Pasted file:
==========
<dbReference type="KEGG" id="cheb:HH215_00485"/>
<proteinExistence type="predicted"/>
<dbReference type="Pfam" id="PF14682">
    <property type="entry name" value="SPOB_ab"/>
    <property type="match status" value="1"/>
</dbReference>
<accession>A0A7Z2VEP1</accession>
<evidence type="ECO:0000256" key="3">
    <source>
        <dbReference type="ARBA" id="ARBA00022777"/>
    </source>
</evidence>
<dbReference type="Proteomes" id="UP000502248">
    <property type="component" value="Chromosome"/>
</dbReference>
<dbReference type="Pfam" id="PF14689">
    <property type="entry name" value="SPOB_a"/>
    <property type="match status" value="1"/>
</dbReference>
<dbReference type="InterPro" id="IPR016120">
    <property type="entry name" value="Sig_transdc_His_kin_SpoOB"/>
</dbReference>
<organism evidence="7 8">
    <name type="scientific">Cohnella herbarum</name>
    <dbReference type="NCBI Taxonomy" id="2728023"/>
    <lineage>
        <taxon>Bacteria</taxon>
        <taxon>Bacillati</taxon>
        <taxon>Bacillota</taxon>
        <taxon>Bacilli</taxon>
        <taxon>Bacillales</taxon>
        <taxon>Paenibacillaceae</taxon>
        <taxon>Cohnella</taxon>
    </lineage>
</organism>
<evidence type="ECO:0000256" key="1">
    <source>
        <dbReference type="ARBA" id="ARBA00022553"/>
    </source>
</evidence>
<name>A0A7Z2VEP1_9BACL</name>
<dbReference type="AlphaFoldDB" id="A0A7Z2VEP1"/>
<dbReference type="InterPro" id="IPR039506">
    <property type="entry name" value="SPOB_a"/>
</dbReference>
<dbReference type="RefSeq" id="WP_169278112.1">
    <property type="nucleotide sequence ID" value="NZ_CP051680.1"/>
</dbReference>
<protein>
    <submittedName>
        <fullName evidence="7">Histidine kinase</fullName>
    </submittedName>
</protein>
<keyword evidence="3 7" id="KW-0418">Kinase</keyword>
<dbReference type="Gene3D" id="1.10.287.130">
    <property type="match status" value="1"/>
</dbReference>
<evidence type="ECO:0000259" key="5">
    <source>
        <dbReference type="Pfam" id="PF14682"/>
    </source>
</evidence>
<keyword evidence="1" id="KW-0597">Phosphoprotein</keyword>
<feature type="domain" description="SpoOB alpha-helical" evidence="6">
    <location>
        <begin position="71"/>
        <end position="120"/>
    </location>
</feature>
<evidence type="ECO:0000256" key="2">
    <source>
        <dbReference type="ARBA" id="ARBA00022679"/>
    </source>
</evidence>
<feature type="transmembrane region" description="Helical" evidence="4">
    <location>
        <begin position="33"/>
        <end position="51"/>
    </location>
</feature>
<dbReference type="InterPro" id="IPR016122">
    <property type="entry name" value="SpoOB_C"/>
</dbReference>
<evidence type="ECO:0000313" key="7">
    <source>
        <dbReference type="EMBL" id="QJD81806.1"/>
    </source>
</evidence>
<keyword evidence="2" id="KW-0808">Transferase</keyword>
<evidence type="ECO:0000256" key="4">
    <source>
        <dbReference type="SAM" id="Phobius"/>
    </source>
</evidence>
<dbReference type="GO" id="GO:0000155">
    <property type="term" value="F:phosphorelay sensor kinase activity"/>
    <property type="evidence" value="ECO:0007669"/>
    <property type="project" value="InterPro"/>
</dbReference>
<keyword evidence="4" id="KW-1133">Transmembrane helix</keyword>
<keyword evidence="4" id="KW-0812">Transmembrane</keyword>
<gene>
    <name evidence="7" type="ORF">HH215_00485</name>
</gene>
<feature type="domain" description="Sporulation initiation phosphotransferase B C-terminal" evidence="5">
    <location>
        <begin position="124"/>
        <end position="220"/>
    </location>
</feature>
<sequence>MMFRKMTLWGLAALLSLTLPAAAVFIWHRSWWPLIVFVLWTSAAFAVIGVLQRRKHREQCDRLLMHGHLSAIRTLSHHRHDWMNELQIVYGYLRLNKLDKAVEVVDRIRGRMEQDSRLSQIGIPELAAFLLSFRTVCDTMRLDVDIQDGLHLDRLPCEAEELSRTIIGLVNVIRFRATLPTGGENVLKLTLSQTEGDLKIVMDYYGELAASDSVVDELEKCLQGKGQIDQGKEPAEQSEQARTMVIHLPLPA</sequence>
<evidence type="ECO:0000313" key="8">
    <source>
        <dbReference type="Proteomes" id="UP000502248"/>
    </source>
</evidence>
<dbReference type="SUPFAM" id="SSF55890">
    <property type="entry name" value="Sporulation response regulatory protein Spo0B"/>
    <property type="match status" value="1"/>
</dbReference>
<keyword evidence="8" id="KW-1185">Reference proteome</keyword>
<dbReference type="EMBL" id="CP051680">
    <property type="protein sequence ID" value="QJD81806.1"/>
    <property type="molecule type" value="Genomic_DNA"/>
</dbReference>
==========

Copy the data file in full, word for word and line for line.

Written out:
<dbReference type="KEGG" id="cheb:HH215_00485"/>
<proteinExistence type="predicted"/>
<dbReference type="Pfam" id="PF14682">
    <property type="entry name" value="SPOB_ab"/>
    <property type="match status" value="1"/>
</dbReference>
<accession>A0A7Z2VEP1</accession>
<evidence type="ECO:0000256" key="3">
    <source>
        <dbReference type="ARBA" id="ARBA00022777"/>
    </source>
</evidence>
<dbReference type="Proteomes" id="UP000502248">
    <property type="component" value="Chromosome"/>
</dbReference>
<dbReference type="Pfam" id="PF14689">
    <property type="entry name" value="SPOB_a"/>
    <property type="match status" value="1"/>
</dbReference>
<dbReference type="InterPro" id="IPR016120">
    <property type="entry name" value="Sig_transdc_His_kin_SpoOB"/>
</dbReference>
<organism evidence="7 8">
    <name type="scientific">Cohnella herbarum</name>
    <dbReference type="NCBI Taxonomy" id="2728023"/>
    <lineage>
        <taxon>Bacteria</taxon>
        <taxon>Bacillati</taxon>
        <taxon>Bacillota</taxon>
        <taxon>Bacilli</taxon>
        <taxon>Bacillales</taxon>
        <taxon>Paenibacillaceae</taxon>
        <taxon>Cohnella</taxon>
    </lineage>
</organism>
<evidence type="ECO:0000256" key="1">
    <source>
        <dbReference type="ARBA" id="ARBA00022553"/>
    </source>
</evidence>
<name>A0A7Z2VEP1_9BACL</name>
<dbReference type="AlphaFoldDB" id="A0A7Z2VEP1"/>
<dbReference type="InterPro" id="IPR039506">
    <property type="entry name" value="SPOB_a"/>
</dbReference>
<dbReference type="RefSeq" id="WP_169278112.1">
    <property type="nucleotide sequence ID" value="NZ_CP051680.1"/>
</dbReference>
<protein>
    <submittedName>
        <fullName evidence="7">Histidine kinase</fullName>
    </submittedName>
</protein>
<keyword evidence="3 7" id="KW-0418">Kinase</keyword>
<dbReference type="Gene3D" id="1.10.287.130">
    <property type="match status" value="1"/>
</dbReference>
<evidence type="ECO:0000259" key="5">
    <source>
        <dbReference type="Pfam" id="PF14682"/>
    </source>
</evidence>
<keyword evidence="1" id="KW-0597">Phosphoprotein</keyword>
<feature type="domain" description="SpoOB alpha-helical" evidence="6">
    <location>
        <begin position="71"/>
        <end position="120"/>
    </location>
</feature>
<evidence type="ECO:0000256" key="2">
    <source>
        <dbReference type="ARBA" id="ARBA00022679"/>
    </source>
</evidence>
<feature type="transmembrane region" description="Helical" evidence="4">
    <location>
        <begin position="33"/>
        <end position="51"/>
    </location>
</feature>
<dbReference type="InterPro" id="IPR016122">
    <property type="entry name" value="SpoOB_C"/>
</dbReference>
<evidence type="ECO:0000313" key="7">
    <source>
        <dbReference type="EMBL" id="QJD81806.1"/>
    </source>
</evidence>
<keyword evidence="2" id="KW-0808">Transferase</keyword>
<evidence type="ECO:0000256" key="4">
    <source>
        <dbReference type="SAM" id="Phobius"/>
    </source>
</evidence>
<dbReference type="GO" id="GO:0000155">
    <property type="term" value="F:phosphorelay sensor kinase activity"/>
    <property type="evidence" value="ECO:0007669"/>
    <property type="project" value="InterPro"/>
</dbReference>
<keyword evidence="4" id="KW-1133">Transmembrane helix</keyword>
<keyword evidence="4" id="KW-0812">Transmembrane</keyword>
<gene>
    <name evidence="7" type="ORF">HH215_00485</name>
</gene>
<feature type="domain" description="Sporulation initiation phosphotransferase B C-terminal" evidence="5">
    <location>
        <begin position="124"/>
        <end position="220"/>
    </location>
</feature>
<sequence>MMFRKMTLWGLAALLSLTLPAAAVFIWHRSWWPLIVFVLWTSAAFAVIGVLQRRKHREQCDRLLMHGHLSAIRTLSHHRHDWMNELQIVYGYLRLNKLDKAVEVVDRIRGRMEQDSRLSQIGIPELAAFLLSFRTVCDTMRLDVDIQDGLHLDRLPCEAEELSRTIIGLVNVIRFRATLPTGGENVLKLTLSQTEGDLKIVMDYYGELAASDSVVDELEKCLQGKGQIDQGKEPAEQSEQARTMVIHLPLPA</sequence>
<evidence type="ECO:0000313" key="8">
    <source>
        <dbReference type="Proteomes" id="UP000502248"/>
    </source>
</evidence>
<dbReference type="SUPFAM" id="SSF55890">
    <property type="entry name" value="Sporulation response regulatory protein Spo0B"/>
    <property type="match status" value="1"/>
</dbReference>
<keyword evidence="8" id="KW-1185">Reference proteome</keyword>
<dbReference type="EMBL" id="CP051680">
    <property type="protein sequence ID" value="QJD81806.1"/>
    <property type="molecule type" value="Genomic_DNA"/>
</dbReference>